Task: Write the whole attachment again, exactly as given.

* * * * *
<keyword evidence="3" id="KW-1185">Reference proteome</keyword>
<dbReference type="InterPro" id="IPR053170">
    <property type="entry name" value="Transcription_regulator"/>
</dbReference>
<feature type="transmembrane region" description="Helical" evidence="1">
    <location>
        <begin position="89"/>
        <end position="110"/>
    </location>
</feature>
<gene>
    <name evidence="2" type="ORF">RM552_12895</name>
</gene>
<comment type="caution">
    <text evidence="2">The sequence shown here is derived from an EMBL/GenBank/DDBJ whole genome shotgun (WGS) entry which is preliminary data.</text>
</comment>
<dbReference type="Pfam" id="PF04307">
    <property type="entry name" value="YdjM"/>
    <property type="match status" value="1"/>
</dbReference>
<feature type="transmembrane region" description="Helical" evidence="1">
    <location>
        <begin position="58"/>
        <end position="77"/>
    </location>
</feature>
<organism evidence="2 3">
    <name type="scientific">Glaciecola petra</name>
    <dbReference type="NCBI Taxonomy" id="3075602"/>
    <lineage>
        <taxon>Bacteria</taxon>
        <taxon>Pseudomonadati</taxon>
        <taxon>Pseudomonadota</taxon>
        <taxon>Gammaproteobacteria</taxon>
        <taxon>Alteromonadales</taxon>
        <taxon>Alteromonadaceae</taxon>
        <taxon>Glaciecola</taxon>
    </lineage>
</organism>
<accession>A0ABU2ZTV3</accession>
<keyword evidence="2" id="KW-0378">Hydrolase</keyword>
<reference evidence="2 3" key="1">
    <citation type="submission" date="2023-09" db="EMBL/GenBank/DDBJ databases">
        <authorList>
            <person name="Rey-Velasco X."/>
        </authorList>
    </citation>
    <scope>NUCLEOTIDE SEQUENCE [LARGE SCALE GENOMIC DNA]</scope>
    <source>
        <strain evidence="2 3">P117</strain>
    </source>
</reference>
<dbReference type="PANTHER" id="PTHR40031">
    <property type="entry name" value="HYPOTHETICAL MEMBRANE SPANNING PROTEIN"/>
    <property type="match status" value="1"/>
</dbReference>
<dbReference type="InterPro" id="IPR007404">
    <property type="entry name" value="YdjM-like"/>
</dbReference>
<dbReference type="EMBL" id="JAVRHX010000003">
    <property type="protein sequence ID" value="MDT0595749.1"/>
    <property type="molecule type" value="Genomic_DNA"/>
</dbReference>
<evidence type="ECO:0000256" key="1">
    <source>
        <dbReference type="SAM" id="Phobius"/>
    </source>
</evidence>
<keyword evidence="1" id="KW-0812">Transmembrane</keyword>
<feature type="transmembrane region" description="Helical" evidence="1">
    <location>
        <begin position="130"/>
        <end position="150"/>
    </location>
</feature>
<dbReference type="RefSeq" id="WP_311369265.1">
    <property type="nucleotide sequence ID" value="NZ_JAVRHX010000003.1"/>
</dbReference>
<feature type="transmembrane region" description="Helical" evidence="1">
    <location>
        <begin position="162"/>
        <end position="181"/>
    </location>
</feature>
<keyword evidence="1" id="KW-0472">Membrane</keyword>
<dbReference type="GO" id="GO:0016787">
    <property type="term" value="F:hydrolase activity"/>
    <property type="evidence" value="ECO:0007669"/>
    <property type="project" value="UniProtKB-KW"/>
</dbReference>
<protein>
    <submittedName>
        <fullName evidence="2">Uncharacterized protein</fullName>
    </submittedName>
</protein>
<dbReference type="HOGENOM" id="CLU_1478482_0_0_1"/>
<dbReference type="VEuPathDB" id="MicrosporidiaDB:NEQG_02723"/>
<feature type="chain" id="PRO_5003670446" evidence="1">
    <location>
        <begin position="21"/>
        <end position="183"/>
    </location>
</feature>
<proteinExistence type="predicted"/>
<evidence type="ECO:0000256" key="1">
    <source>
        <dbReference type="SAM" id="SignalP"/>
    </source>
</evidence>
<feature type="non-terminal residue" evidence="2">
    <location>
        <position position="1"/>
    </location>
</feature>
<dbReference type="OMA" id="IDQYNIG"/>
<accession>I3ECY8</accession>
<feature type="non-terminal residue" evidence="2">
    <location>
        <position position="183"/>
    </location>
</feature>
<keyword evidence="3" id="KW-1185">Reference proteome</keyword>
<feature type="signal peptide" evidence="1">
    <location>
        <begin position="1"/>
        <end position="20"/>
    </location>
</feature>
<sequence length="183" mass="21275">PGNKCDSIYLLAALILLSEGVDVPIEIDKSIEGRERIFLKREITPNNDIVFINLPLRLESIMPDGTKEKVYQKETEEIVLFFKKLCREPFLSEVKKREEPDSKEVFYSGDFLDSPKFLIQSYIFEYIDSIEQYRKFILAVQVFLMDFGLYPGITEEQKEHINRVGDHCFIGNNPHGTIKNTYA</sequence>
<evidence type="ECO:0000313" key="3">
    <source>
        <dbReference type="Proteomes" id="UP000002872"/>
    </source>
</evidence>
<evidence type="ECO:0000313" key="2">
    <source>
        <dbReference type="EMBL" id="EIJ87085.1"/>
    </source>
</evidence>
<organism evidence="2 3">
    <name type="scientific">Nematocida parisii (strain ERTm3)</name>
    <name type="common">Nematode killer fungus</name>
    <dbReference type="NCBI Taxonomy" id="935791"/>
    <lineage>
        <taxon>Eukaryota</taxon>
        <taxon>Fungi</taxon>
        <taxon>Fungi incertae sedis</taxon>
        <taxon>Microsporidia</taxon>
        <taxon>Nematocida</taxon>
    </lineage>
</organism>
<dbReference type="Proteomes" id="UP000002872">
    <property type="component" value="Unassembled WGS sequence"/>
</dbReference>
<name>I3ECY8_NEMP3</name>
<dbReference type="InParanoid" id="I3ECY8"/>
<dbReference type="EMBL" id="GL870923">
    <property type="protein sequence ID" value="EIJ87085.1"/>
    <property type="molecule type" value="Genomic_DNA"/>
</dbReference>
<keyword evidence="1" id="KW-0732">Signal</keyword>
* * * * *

<keyword evidence="3" id="KW-1185">Reference proteome</keyword>
<dbReference type="InterPro" id="IPR053170">
    <property type="entry name" value="Transcription_regulator"/>
</dbReference>
<feature type="transmembrane region" description="Helical" evidence="1">
    <location>
        <begin position="89"/>
        <end position="110"/>
    </location>
</feature>
<gene>
    <name evidence="2" type="ORF">RM552_12895</name>
</gene>
<comment type="caution">
    <text evidence="2">The sequence shown here is derived from an EMBL/GenBank/DDBJ whole genome shotgun (WGS) entry which is preliminary data.</text>
</comment>
<dbReference type="Pfam" id="PF04307">
    <property type="entry name" value="YdjM"/>
    <property type="match status" value="1"/>
</dbReference>
<feature type="transmembrane region" description="Helical" evidence="1">
    <location>
        <begin position="58"/>
        <end position="77"/>
    </location>
</feature>
<organism evidence="2 3">
    <name type="scientific">Glaciecola petra</name>
    <dbReference type="NCBI Taxonomy" id="3075602"/>
    <lineage>
        <taxon>Bacteria</taxon>
        <taxon>Pseudomonadati</taxon>
        <taxon>Pseudomonadota</taxon>
        <taxon>Gammaproteobacteria</taxon>
        <taxon>Alteromonadales</taxon>
        <taxon>Alteromonadaceae</taxon>
        <taxon>Glaciecola</taxon>
    </lineage>
</organism>
<accession>A0ABU2ZTV3</accession>
<keyword evidence="2" id="KW-0378">Hydrolase</keyword>
<reference evidence="2 3" key="1">
    <citation type="submission" date="2023-09" db="EMBL/GenBank/DDBJ databases">
        <authorList>
            <person name="Rey-Velasco X."/>
        </authorList>
    </citation>
    <scope>NUCLEOTIDE SEQUENCE [LARGE SCALE GENOMIC DNA]</scope>
    <source>
        <strain evidence="2 3">P117</strain>
    </source>
</reference>
<dbReference type="PANTHER" id="PTHR40031">
    <property type="entry name" value="HYPOTHETICAL MEMBRANE SPANNING PROTEIN"/>
    <property type="match status" value="1"/>
</dbReference>
<dbReference type="InterPro" id="IPR007404">
    <property type="entry name" value="YdjM-like"/>
</dbReference>
<dbReference type="EMBL" id="JAVRHX010000003">
    <property type="protein sequence ID" value="MDT0595749.1"/>
    <property type="molecule type" value="Genomic_DNA"/>
</dbReference>
<evidence type="ECO:0000256" key="1">
    <source>
        <dbReference type="SAM" id="Phobius"/>
    </source>
</evidence>
<keyword evidence="1" id="KW-0812">Transmembrane</keyword>
<feature type="transmembrane region" description="Helical" evidence="1">
    <location>
        <begin position="130"/>
        <end position="150"/>
    </location>
</feature>
<dbReference type="RefSeq" id="WP_311369265.1">
    <property type="nucleotide sequence ID" value="NZ_JAVRHX010000003.1"/>
</dbReference>
<feature type="transmembrane region" description="Helical" evidence="1">
    <location>
        <begin position="162"/>
        <end position="181"/>
    </location>
</feature>
<keyword evidence="1" id="KW-0472">Membrane</keyword>
<dbReference type="GO" id="GO:0016787">
    <property type="term" value="F:hydrolase activity"/>
    <property type="evidence" value="ECO:0007669"/>
    <property type="project" value="UniProtKB-KW"/>
</dbReference>
<protein>
    <submittedName>
        <fullName evidence="2">Uncharacterized protein</fullName>
    </submittedName>
</protein>
<dbReference type="HOGENOM" id="CLU_1478482_0_0_1"/>
<dbReference type="VEuPathDB" id="MicrosporidiaDB:NEQG_02723"/>
<feature type="chain" id="PRO_5003670446" evidence="1">
    <location>
        <begin position="21"/>
        <end position="183"/>
    </location>
</feature>
<proteinExistence type="predicted"/>
<evidence type="ECO:0000256" key="1">
    <source>
        <dbReference type="SAM" id="SignalP"/>
    </source>
</evidence>
<feature type="non-terminal residue" evidence="2">
    <location>
        <position position="1"/>
    </location>
</feature>
<dbReference type="OMA" id="IDQYNIG"/>
<accession>I3ECY8</accession>
<feature type="non-terminal residue" evidence="2">
    <location>
        <position position="183"/>
    </location>
</feature>
<keyword evidence="3" id="KW-1185">Reference proteome</keyword>
<feature type="signal peptide" evidence="1">
    <location>
        <begin position="1"/>
        <end position="20"/>
    </location>
</feature>
<sequence length="183" mass="21275">PGNKCDSIYLLAALILLSEGVDVPIEIDKSIEGRERIFLKREITPNNDIVFINLPLRLESIMPDGTKEKVYQKETEEIVLFFKKLCREPFLSEVKKREEPDSKEVFYSGDFLDSPKFLIQSYIFEYIDSIEQYRKFILAVQVFLMDFGLYPGITEEQKEHINRVGDHCFIGNNPHGTIKNTYA</sequence>
<evidence type="ECO:0000313" key="3">
    <source>
        <dbReference type="Proteomes" id="UP000002872"/>
    </source>
</evidence>
<evidence type="ECO:0000313" key="2">
    <source>
        <dbReference type="EMBL" id="EIJ87085.1"/>
    </source>
</evidence>
<organism evidence="2 3">
    <name type="scientific">Nematocida parisii (strain ERTm3)</name>
    <name type="common">Nematode killer fungus</name>
    <dbReference type="NCBI Taxonomy" id="935791"/>
    <lineage>
        <taxon>Eukaryota</taxon>
        <taxon>Fungi</taxon>
        <taxon>Fungi incertae sedis</taxon>
        <taxon>Microsporidia</taxon>
        <taxon>Nematocida</taxon>
    </lineage>
</organism>
<dbReference type="Proteomes" id="UP000002872">
    <property type="component" value="Unassembled WGS sequence"/>
</dbReference>
<name>I3ECY8_NEMP3</name>
<dbReference type="InParanoid" id="I3ECY8"/>
<dbReference type="EMBL" id="GL870923">
    <property type="protein sequence ID" value="EIJ87085.1"/>
    <property type="molecule type" value="Genomic_DNA"/>
</dbReference>
<keyword evidence="1" id="KW-0732">Signal</keyword>